• ALJ Shaw Issues Recommended Determination On Remedy And Bonding In Certain Gaming And Entertainment Consoles (337-TA-752)
  • June 1, 2012 | Author: Alexander E. Gasser
  • Law Firm: Oblon, Spivak, McClelland, Maier & Neustadt, L.L.P. - Alexandria Office
  • On May 18, 2012, ALJ David P. Shaw issued the public version of the Recommended Determination on Remedy and Bonding (“RD”) (dated May 7, 2012) in Certain Gaming and Entertainment Consoles, Related Software, and Components Thereof (Inv. No. 337-TA-745).

    By way of background, the investigation is based on a complaint filed by Motorola Mobility, Inc. and General Instrument Corporation (collectively, “Motorola”) alleging violation of Section 337 by Respondent Microsoft Corp. (“Microsoft”) for its importation into the U.S. and sale of certain gaming and entertainment consoles, related software, and components thereof that infringe  certain U.S. Patents.  See our November 24, 2010 post for more details.  On April 23, 2012, ALJ Shaw issued the Initial Determination (“ID”) which found that a violation of Section 337 occurred in this investigation by Microsoft by reason of infringement of certain valid claims of U.S. Patent Nos. 5,357,571 (the ‘571 patent); 6,069,896 (the ‘896 patent); 6,980,596 (the ‘596 patent); and 7,162,094 (the ‘094 patent).  See our May 24, 2012 post for more details on the public version of the ID.

    With respect to remedy, Motorola sought a limited exclusion order (“LEO”) against Microsoft, and its affiliated companies, related business entities, and successors or assigns, barring from entry into the U.S. all gaming and entertainment consoles, related software, and components thereof found to infringe one or more of the asserted claims of the patents-in-suit.  According to the RD, Microsoft argued this would be contrary to the public interest, citing only two primary competitors to Microsoft’s gaming system; the Sony Playstation and the Nintendo Wii.  ALJ Shaw rejected Microsoft’s argument, on the grounds that (i) Microsoft did not show that Sony or Nintendo would fail to meet the demand for consumer video gaming consoles in the event the LEO issued; (ii) Microsoft did not file a response to the ITC’s solicitation of comments relating to the public interest; and (iii) there is a strong public interest in enforcing intellectual property rights.  Accordingly, ALJ Shaw recommended that in the event a violation is ultimately found, the Commission should issue an LEO, which should contain a certification provision to facilitate proper enforcement.  Such a provision permits entities whose products are potentially excludable to certify, pursuant to procedures specified by the U.S. Customs and Border Protection, that they are familiar with the terms of the order, and to the best of their knowledge, the products being imported are not excluded from entry under the order.  ALJ Shaw further recommended that the Commission issue a cease and desist order, since it was shown that Microsoft held commercially significant infringing inventory, centered at two distribution centers in the U.S.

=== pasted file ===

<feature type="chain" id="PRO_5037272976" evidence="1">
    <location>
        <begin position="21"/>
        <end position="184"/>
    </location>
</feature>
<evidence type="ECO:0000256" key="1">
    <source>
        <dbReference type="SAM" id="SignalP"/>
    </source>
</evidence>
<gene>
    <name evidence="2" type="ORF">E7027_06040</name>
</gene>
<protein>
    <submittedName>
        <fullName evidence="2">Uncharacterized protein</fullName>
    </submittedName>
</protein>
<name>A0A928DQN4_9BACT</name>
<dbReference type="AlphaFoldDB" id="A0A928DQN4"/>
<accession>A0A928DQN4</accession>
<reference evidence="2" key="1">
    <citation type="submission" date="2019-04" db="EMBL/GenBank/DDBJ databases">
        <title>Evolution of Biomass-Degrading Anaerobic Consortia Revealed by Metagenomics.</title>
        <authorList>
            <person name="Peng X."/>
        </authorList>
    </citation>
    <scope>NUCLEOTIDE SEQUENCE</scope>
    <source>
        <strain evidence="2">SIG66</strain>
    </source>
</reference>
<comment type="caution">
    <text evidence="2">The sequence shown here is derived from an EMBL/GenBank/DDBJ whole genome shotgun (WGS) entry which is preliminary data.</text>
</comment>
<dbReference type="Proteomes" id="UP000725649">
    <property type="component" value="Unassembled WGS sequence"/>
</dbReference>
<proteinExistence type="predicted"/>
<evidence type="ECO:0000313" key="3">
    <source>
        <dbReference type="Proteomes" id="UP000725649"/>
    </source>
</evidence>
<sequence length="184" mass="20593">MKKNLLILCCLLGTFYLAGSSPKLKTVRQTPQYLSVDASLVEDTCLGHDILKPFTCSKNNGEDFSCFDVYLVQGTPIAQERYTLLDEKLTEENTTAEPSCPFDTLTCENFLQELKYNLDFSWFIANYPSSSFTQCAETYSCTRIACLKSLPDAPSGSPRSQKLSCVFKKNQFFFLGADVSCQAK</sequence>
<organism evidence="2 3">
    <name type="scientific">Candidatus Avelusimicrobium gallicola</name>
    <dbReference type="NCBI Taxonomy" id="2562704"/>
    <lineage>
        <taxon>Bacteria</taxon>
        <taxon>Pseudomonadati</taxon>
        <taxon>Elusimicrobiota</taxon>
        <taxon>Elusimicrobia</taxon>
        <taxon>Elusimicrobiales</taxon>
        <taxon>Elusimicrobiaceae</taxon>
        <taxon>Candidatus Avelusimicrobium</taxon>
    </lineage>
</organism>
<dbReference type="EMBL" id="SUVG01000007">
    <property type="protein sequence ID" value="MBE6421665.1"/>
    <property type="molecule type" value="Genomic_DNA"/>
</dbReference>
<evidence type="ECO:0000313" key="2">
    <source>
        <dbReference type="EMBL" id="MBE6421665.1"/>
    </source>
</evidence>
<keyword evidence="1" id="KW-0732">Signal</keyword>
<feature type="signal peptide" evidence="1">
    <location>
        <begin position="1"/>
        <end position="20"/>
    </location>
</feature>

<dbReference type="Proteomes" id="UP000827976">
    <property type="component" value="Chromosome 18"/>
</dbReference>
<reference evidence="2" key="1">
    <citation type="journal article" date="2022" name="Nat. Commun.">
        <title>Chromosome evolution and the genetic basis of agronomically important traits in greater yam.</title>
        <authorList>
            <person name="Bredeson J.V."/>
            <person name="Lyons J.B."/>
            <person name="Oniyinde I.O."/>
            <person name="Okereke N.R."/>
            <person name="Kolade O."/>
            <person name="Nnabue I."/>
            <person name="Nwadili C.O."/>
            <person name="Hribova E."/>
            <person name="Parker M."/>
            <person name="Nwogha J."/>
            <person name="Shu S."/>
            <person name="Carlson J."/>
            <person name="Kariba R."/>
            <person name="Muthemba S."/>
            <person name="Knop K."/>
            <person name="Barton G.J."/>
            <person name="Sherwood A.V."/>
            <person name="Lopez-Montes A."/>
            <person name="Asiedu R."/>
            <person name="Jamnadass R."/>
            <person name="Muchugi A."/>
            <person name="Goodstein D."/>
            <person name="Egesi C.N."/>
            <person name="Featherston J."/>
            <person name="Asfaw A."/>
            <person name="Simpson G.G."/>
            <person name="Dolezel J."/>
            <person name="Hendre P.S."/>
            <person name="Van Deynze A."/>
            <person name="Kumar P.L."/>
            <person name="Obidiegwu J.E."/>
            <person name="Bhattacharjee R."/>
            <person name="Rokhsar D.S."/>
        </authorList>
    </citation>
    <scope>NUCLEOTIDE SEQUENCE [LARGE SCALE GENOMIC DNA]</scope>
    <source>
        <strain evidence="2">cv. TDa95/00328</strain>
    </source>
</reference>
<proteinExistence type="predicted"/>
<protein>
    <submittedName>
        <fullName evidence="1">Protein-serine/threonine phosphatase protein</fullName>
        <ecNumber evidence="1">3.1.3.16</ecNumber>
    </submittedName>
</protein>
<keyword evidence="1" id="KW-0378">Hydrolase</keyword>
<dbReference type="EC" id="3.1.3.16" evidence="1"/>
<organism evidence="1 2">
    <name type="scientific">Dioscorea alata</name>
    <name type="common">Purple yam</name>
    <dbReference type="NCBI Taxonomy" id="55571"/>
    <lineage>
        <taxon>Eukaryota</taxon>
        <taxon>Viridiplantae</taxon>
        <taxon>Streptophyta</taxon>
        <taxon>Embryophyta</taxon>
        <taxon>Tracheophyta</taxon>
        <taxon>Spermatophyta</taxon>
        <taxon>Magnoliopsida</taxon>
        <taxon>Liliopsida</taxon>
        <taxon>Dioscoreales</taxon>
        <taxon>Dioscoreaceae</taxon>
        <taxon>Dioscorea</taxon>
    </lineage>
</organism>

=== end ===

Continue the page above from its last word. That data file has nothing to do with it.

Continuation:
Regarding the bond amount, Motorola requested a 100% bond in light of the wide range of prices charged for infringing products and the resulting difficulty in making a price differential analysis.  In the alternative, Motorola argued that a reasonable royalty rate of 2.25% would be appropriate with respect to the ‘712, ‘571, ‘596, and ‘094 patents, and that a different, royalty rate should apply to the ‘896 patent.  Microsoft responded by arguing that the bond should be set at zero, since Motorola did not identified any consumers who purchased an Xbox console in lieu of a Motorola device, and that the purported reasonable rates were excessive, between 16 and 45 times the maximum rates charged by licensors in the standards pool applicable to certain of the asserted patents.  ALJ Shaw stated that the patent pools Microsoft referred to did not include the Motorola patents, the ‘896 patent was not even subject to any obligation by Motorola to license at a reasonable and non-discriminatory rate, and Microsoft did not propose an allegedly more reasonable royalty rate.  ALJ Shaw recommended that any bond required to be posted by Microsoft during the Presidential review period be seven percent of the wholesale price of the products at issue.